Lateral thinking might suggest that the greatest victory for unionism would be to have Martin McGuinness as the international spokesman for Northern Ireland’s place within the United Kingdom (perhaps there is a lesson to be had here from the experience of a Sinn Fein Lord Mayor of Belfast?). Indeed, Lord Bew once wrote shortly after the Belfast Agreement of 1998 that unionists had won but didn’t realise it.
McGuinness as First Minister could be another example of unionists winning but not knowing it. And since, thanks to Sinn Fein, the position of Deputy First Minister is joint and not subordinate, he would have a unionist minder anyway. Rather than devoting political energies towards the objective of unity would it not be best to start promoting that message?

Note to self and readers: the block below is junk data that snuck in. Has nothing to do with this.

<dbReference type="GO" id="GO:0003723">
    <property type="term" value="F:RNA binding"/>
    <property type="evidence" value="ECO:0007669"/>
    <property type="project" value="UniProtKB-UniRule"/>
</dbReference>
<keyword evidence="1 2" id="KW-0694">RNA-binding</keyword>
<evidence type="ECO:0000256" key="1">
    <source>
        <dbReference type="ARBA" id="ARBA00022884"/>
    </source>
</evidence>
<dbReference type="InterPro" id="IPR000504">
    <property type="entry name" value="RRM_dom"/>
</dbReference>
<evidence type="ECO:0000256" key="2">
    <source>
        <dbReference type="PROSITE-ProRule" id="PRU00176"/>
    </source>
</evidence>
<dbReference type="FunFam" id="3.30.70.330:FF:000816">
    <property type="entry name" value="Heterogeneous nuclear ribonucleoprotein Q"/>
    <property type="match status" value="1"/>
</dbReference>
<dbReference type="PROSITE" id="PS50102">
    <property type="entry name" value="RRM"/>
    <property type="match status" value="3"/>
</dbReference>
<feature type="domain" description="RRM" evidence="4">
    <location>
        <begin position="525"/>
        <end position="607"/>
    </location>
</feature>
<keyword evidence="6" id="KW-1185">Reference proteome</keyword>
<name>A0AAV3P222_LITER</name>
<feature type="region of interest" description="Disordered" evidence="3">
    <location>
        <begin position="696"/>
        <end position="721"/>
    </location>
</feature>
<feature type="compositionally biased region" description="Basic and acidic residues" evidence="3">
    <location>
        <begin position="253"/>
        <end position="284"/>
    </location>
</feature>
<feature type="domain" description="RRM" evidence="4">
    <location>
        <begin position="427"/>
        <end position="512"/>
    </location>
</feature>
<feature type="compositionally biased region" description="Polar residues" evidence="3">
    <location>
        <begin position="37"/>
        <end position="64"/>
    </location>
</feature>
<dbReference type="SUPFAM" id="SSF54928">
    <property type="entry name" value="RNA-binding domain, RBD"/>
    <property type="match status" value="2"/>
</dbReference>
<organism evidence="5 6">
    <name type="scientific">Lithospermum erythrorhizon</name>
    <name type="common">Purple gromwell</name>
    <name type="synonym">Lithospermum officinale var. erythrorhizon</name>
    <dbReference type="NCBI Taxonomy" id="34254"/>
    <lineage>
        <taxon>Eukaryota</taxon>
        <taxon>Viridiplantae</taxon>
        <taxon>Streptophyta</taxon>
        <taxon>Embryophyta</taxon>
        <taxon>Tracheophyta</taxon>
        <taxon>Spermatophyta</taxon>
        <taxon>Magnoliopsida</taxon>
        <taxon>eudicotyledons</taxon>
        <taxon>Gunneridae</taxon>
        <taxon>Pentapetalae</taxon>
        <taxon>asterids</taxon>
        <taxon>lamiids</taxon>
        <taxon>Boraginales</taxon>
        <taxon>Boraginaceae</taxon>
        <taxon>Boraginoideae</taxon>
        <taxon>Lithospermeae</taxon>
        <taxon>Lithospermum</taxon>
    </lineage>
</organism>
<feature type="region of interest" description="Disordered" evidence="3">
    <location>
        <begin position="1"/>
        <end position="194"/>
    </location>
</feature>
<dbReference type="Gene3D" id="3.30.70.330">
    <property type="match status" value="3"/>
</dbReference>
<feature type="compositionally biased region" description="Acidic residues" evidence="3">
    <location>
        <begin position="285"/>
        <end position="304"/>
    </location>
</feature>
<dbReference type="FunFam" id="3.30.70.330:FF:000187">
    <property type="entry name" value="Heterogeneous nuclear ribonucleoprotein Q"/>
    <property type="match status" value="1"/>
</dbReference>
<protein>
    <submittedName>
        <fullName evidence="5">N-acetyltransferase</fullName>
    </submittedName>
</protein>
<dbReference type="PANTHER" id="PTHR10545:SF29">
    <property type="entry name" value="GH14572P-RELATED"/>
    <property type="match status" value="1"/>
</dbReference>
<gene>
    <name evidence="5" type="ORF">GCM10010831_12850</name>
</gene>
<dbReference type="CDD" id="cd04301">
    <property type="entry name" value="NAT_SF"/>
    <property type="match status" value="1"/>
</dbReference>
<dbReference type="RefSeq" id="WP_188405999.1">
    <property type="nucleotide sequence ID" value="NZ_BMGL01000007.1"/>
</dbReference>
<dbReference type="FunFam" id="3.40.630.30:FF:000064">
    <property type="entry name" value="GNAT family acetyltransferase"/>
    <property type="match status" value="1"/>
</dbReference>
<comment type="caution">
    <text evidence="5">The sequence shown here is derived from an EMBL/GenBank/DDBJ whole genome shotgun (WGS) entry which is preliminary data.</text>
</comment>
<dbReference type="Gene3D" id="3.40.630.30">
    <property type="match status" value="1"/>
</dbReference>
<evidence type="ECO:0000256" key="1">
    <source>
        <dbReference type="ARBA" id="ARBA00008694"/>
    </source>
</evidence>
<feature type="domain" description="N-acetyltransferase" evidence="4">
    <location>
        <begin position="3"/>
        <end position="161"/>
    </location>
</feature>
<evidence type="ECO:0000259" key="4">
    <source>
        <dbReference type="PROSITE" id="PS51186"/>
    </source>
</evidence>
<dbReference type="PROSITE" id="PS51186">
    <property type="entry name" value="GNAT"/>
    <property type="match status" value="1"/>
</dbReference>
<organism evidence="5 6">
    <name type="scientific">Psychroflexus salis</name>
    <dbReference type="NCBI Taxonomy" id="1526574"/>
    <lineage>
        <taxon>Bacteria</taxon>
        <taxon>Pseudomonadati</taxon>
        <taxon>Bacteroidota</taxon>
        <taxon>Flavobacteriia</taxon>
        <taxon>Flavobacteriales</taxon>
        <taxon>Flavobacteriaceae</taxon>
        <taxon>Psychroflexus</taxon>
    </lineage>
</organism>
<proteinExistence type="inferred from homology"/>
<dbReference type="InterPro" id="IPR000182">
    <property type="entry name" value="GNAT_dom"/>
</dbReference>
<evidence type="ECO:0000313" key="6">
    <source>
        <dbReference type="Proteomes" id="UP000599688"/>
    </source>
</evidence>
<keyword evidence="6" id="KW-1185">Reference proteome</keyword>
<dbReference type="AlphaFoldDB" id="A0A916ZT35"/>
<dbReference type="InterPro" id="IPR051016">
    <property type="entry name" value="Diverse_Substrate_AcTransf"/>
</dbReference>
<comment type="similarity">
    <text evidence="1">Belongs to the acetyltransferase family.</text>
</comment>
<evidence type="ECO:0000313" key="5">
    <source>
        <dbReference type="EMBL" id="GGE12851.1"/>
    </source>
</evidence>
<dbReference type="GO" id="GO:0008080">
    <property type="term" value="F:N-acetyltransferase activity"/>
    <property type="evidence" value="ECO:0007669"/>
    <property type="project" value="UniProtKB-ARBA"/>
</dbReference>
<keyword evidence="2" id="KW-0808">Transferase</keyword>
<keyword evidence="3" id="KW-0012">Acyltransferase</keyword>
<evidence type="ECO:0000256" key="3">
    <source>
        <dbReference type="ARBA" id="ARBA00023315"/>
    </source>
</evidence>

The longer term strategic purpose is what, exactly? Is it as an end in itself? Or is it a means to an end? The only end would be to increase the turn-out of those who support the Union. Would unionist unity achieve that? My wager would be no.
What is needed is a new generation of politicians with new ideas who can reflect the diverse currents within that electorate. I would suggest that a single unionist party is unlikely to encourage that. The unionist voter is often considered primitive in outlook, fearful and anxious. However, as Anthony McIntyre wrote in the aftermath of the recent General Election, unionist voters had shown the capacity to think and to act on that thinking, especially in East Belfast: